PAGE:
Crowds in police protests complicate predictions for future openings
As Bucks County takes the first steps toward reopening as it makes a transition from red, Gov. Tom Wolf announced on May 30 that the Commonwealth Response Coordination Center, through which the Pennsylvania Emergency Management Agency (PEMA) was activated for the COVID-19 response, has been activated further and covers two counties directly abutting Bucks.
The new measures have been taken in response to protests in the wake of the police homicide of George Floyd in Minneapolis. Wolf signed the disaster emergency declaration to provide state assistance to communities grappling with escalating protests.
“People have every right to speak out and demonstrate, but it’s unacceptable to take advantage of protests to incite violence, harm others and destroy property,” Gov. Wolf said. He added that the declaration authorizes the commonwealth to assist municipalities to de-escalate violence and promote safety.
Further expanded on June 1, the declaration activates emergency response to six counties, including Montgomery, Philadelphia, Delaware, Pittsburgh, Dauphin and Erie. While Bucks county was not included in the declaration, Montgomery and Philadelphia counties together comprise the entire western border of Bucks County.
The declaration intensifies the role of PEMA, which in the space of a few months is in the position of responding to two major events affecting the state and shared with most of the nation. COVID-19 transmission continues to be a concern, and crowds of protesters may change the delicate equation upon which reopening is predicated.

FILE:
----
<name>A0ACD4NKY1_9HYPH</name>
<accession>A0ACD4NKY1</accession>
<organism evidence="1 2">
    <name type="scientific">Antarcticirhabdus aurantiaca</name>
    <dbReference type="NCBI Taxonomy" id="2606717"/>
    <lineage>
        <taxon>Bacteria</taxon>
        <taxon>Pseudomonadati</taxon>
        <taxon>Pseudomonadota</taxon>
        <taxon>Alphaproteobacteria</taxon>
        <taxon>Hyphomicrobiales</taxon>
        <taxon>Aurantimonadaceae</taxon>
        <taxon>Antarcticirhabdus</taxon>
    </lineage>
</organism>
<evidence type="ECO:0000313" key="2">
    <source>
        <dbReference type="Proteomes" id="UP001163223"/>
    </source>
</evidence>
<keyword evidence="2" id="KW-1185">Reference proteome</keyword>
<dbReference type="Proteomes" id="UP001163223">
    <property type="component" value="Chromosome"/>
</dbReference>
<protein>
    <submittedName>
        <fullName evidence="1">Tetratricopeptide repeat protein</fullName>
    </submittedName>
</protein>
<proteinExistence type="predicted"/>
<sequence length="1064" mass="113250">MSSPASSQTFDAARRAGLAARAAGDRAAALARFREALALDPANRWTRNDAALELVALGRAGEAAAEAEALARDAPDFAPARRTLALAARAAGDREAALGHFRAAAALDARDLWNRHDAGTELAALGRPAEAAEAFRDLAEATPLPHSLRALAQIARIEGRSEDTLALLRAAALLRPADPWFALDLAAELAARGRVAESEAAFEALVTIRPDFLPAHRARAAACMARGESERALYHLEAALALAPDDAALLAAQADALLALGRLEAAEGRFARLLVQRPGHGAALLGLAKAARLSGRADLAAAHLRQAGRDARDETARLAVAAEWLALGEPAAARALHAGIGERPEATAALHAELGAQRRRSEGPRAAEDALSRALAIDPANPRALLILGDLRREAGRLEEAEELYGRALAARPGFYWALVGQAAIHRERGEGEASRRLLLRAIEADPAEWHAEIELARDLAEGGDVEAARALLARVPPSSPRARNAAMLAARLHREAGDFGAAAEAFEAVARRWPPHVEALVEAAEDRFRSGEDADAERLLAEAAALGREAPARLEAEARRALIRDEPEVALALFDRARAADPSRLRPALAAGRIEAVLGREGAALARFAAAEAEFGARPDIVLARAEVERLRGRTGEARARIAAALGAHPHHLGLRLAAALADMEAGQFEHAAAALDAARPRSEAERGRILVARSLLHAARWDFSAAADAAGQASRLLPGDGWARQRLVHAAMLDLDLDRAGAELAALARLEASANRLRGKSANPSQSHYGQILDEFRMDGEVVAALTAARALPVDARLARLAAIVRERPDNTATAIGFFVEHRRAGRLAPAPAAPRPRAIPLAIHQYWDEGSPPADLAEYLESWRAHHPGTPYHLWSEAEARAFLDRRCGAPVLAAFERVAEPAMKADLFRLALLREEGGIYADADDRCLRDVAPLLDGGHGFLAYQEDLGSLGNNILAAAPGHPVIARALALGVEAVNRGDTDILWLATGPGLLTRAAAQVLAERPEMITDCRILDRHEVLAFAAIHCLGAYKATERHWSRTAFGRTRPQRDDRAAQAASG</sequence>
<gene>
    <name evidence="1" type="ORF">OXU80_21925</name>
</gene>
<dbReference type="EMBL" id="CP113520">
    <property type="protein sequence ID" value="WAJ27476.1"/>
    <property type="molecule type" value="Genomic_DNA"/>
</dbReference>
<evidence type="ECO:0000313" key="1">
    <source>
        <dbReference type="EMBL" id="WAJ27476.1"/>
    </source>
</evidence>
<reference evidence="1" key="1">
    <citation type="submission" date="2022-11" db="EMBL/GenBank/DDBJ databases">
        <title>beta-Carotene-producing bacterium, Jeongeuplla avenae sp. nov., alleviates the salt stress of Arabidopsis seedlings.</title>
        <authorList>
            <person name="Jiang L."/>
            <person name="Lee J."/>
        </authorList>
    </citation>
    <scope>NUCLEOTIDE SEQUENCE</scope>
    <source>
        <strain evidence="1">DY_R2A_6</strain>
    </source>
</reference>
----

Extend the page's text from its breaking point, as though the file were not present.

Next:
As of June 2, there have been 5,050 confirmed positive cases of COVID-19 in the county. The increase from last week’s count of 4,916 is 2.7 percent, defining a clear flattening trend of weekly increases from 7.5 percent last week and 11 percent the week before.
Deaths however, which tend to trail confirmed diagnoses, have generally remained unchanged. The county has experienced a total of 501 deaths as of June 2, from 461 deaths a week ago and 426 the week before that.
There is local precedent for concern, however. In the summer of 1918, a similar pandemic known as the Spanish flu seemed to be abating. But a large outdoor public gathering in Philadelphia – this time in a parade to bolster support for World War I efforts – resulted in a spike of cases so overwhelming that every hospital bed in the city was quickly filled.
The level of contagion of COVID-19 is at least equal to that of the Spanish flu in an epidemiologic measure known as the basic reproductive rate, or R0, and in fact may be up to three times more contagious. The R0 of the Spanish flu was estimated at an average of 2 – meaning that, on average, one person would go on to infect two more. The R0 value for COVID-19 could be as high as 6 according to an early release article in the CDC’s Emerging Infectious Diseases Journal.
Former FDA Commissioner Dr. Scott Gottlieb said on CBS “Face the Nation” on May 31 that “chains of transmission will have become lit” from large scale protest gatherings across the country. Federal coronavirus task force members expressed similar concern due to the protest demonstrations according to a CNN report.
Any spike in cases from protests in Philadelphia will likely not be apparent for another week or two, but could complicate the efforts in the region, including Bucks County, to reopen. Bucks is transitioning from red phase to yellow in a three-color phased matrix plan by the Wolf administration.
As in the red phase, salons, spas, gyms and other businesses will remain closed under yellow zone guidelines which also prohibit indoor entertainment venues such as casinos and theaters, indoor dining facilities, and any gathering of 25 or more people.
The businesses that can open under yellow are limited to 50 percent maximum capacity and must designate special hours for seniors and high-risk individuals. Masking will be required in public buildings with exceptions granted for medical reasons.
School classroom facilities would also remain closed, although child care facilities may be considered on a case-by-case basis. A move from yellow to green would require additional monitoring for 14 days. Restrictions on capacity are relaxed from 50 percent to 75 percent under the green situation.